Leading UK-based cherry import specialist Matt Hancock, managing director of Norton Folgate, has urged Southern Hemisphere suppliers not to overlook the European market even though it may not yet meet benchmark prices set by the Chinese trade.
Hancock says Europe’s cherry market is essentially “a game of two halves” with 80 per cent of sales in the summer and much lower volume in the winter.
“If you look at the stats in the winter, the UK is taking 50 to 60 per cent of the volume going to Europe from South America, yet it’s only a small percentage of the market. I would say the rest of Europe is significantly under-trading,” says Hancock, who will be speaking on the topic at the Global Cherry Summit in Chile on April 25.
“There’s a big opportunity there if we can find the right hook to get European consumers to buy into winter cherries and we can start engaging with consumers,” he says.
Hancock believes the upcoming summit will serve as a useful “meeting of minds” to share problems and come up with solutions to the cherry industry’s common challenges.
He says prices to date in China have held up better than expected given such an enormous increase in Chilean cherry arrivals, and at the same time a strengthening of the euro hasn’t been enough to close the price differential between the EU and China.
However, it would be prudent for the sector to envision a global market beyond their largest buyer and this is a task that will also take significant effort.
“Throwing containers of cherries around Europe and hoping they’re going to sell isn’t going to work. There needs to be a much more targeted and thought-out strategic plan to actually approach that market, and support it with some promotional funding,” he says.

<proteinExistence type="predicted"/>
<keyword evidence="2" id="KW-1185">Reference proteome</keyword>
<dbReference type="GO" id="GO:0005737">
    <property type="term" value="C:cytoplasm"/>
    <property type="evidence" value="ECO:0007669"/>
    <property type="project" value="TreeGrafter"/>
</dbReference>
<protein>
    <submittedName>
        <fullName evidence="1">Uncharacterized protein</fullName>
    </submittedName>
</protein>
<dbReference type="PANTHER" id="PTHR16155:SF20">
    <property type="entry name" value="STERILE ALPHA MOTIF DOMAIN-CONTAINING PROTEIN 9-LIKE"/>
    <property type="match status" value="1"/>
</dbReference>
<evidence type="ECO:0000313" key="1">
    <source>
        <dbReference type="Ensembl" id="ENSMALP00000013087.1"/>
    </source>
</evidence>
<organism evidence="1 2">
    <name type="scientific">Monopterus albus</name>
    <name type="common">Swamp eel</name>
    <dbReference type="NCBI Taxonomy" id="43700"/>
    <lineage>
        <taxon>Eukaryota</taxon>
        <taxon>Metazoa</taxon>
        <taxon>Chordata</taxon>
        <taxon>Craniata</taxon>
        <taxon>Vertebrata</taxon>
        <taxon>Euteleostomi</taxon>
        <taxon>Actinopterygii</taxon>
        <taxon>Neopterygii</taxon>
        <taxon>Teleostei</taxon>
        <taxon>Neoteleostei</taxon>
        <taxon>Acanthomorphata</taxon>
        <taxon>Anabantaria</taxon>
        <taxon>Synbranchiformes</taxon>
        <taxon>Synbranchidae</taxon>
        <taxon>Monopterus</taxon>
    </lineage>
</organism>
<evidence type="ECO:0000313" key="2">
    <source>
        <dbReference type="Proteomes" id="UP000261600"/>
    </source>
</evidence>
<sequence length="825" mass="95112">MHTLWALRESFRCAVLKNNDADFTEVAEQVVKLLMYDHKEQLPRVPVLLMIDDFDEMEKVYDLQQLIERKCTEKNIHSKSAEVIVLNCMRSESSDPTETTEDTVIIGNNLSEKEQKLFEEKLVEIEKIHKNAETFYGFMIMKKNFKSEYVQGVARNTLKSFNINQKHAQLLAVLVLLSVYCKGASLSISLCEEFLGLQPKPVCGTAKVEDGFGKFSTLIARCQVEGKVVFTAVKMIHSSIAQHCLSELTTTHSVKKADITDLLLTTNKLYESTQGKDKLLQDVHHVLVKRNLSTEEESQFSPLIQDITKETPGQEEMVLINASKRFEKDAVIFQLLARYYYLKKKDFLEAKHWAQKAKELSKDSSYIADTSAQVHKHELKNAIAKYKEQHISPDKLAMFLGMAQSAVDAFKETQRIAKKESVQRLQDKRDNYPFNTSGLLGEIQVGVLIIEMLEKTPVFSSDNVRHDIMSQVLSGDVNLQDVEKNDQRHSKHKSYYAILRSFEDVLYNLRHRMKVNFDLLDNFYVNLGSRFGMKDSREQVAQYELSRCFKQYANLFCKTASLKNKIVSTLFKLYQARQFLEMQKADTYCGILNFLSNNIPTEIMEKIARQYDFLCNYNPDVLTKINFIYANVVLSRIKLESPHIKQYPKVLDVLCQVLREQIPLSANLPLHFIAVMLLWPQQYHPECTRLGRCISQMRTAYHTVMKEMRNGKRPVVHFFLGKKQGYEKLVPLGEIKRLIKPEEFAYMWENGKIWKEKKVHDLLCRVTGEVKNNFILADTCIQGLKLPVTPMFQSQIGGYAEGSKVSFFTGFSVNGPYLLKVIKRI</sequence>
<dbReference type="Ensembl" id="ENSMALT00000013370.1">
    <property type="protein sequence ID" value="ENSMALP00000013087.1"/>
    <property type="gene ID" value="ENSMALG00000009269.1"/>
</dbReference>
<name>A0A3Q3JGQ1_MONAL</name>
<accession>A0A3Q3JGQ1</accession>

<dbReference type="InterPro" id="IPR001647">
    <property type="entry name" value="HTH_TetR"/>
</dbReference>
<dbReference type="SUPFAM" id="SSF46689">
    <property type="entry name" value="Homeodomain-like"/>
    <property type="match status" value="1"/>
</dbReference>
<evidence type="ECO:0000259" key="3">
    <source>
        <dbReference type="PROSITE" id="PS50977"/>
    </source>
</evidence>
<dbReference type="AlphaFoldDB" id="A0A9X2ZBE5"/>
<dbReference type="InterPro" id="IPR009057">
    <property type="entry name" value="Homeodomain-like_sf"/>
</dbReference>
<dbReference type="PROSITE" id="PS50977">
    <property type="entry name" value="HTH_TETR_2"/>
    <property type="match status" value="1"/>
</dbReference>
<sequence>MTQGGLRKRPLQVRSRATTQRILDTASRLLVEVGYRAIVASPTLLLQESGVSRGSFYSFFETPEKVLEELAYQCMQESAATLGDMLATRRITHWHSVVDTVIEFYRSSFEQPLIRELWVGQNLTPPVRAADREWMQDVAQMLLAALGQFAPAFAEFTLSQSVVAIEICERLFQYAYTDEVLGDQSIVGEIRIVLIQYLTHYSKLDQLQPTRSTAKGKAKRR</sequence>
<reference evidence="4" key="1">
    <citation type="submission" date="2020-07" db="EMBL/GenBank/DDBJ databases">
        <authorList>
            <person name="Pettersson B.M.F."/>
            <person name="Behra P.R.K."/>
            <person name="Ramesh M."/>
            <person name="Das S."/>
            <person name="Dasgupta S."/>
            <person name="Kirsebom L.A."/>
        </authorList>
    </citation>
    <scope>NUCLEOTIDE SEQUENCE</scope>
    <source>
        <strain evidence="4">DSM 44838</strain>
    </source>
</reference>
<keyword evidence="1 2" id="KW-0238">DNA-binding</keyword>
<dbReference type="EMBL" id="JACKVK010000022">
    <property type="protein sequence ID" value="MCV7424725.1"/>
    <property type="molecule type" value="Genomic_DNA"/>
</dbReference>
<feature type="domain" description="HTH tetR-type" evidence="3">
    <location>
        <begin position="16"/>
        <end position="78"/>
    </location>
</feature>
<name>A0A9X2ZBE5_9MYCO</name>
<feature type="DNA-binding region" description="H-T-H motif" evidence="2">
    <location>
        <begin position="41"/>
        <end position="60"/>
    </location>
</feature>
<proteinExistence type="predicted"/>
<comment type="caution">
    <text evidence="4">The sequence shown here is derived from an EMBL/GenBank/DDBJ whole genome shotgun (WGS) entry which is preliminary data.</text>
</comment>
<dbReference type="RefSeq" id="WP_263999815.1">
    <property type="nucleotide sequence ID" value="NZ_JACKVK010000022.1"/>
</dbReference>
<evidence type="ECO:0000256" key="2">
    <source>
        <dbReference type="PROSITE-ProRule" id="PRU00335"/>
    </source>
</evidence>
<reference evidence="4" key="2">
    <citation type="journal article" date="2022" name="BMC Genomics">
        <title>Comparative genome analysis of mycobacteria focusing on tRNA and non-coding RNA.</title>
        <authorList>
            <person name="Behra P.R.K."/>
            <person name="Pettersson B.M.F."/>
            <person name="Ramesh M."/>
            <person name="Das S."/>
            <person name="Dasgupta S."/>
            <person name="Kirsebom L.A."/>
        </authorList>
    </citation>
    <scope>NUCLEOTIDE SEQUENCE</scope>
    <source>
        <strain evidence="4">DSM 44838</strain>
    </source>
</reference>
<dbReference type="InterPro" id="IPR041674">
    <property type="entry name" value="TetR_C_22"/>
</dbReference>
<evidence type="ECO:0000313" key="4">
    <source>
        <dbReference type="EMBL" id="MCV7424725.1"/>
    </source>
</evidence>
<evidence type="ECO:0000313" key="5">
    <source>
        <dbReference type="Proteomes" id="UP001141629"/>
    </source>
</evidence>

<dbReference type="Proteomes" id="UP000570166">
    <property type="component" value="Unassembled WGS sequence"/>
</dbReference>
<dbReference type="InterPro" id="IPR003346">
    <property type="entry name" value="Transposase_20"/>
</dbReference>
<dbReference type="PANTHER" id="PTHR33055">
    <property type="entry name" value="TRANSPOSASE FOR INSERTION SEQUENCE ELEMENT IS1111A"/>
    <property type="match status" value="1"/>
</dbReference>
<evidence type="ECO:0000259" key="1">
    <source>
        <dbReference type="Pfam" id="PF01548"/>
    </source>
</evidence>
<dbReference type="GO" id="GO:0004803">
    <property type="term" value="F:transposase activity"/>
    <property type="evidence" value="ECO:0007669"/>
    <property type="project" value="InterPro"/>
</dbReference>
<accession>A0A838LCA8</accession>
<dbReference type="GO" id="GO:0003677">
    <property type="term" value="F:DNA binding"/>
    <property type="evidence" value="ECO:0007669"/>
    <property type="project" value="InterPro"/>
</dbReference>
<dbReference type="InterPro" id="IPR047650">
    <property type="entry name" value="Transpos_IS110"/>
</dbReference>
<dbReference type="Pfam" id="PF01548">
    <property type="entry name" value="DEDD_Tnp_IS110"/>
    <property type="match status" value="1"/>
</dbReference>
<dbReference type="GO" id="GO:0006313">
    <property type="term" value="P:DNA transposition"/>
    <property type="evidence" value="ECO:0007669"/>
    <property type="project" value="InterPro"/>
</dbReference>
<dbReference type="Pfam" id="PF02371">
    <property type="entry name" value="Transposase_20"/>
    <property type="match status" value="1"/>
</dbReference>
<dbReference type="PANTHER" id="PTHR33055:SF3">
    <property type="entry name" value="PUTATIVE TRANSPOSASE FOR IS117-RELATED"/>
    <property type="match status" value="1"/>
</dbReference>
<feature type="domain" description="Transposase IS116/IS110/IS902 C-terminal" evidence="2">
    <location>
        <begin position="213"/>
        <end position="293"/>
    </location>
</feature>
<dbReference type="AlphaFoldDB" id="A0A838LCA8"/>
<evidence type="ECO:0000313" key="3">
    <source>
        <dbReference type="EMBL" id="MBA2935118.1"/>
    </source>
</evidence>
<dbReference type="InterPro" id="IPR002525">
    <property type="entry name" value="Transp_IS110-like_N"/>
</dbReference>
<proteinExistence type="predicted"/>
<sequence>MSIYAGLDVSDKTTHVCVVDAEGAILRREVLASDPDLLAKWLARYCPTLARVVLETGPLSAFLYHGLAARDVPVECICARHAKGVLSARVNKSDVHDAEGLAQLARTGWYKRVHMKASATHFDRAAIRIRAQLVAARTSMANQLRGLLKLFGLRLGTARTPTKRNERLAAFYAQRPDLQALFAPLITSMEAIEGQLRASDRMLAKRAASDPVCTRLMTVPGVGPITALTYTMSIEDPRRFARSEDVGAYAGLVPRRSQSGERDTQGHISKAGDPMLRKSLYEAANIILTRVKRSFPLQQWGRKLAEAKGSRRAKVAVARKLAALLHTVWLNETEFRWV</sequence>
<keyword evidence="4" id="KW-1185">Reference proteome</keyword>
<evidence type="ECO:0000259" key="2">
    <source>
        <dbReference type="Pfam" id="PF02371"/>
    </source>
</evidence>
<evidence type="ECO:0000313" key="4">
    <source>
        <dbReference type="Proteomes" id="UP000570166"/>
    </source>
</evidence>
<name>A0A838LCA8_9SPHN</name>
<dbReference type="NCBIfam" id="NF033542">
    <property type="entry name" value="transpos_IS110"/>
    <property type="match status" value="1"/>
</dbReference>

“The growers themselves need to be committed to doing something more innovative – benchmarking everything against the Chinese return is not going to be the way forward for developing that continental business.”
He adds other more niche exporters like Argentina and South Africa are quickly gaining ground in the European winter cherry season and present a “genuine threat” to the Chilean industry.
While Hancock believes greater volumes of cherries could be sold in Europe, he notes there still have been good growth figures in the category.
“We haven’t quite hit the dizzying heights of the berry category though. We’ve always felt we could emulate the success story of what’s happened with berries around the world, but seasonality is still an issue,” he says.
“Obviously we have two natural gaps in our cherry calendar so there’s no fruit available from the second or third week of March all the way through April, and then in late September and October we also have a gap.
“There isn’t that 52-week supply which the berry sector has managed to find a solution for now. That is also the Holy Grail because if we achieved that you’d find all of the retail sales would lift.”
He points to various projects and “small pockets of availability” that are starting to fill some of those gaps but with very small quantities at the moment.
“Because there’s not very much of it going around in those periods they also get sold for very high prices. It’s fine as a niche piece of business but it’s not really a mainstream business,” Hancock explains.
“The difficulty with cherries is it’s a tree crop so you’ve got four or five years before you get into full production. The timeframes and the risks involved in developing new areas are much higher than in berries.
“With blueberries now, particularly in the new varieties, you can pretty much get a decent crop at the end of your first year whereas with cherries it’ll take you five years to get to the same point and you’ve also got to do testing…so you’re looking at more like ten years.”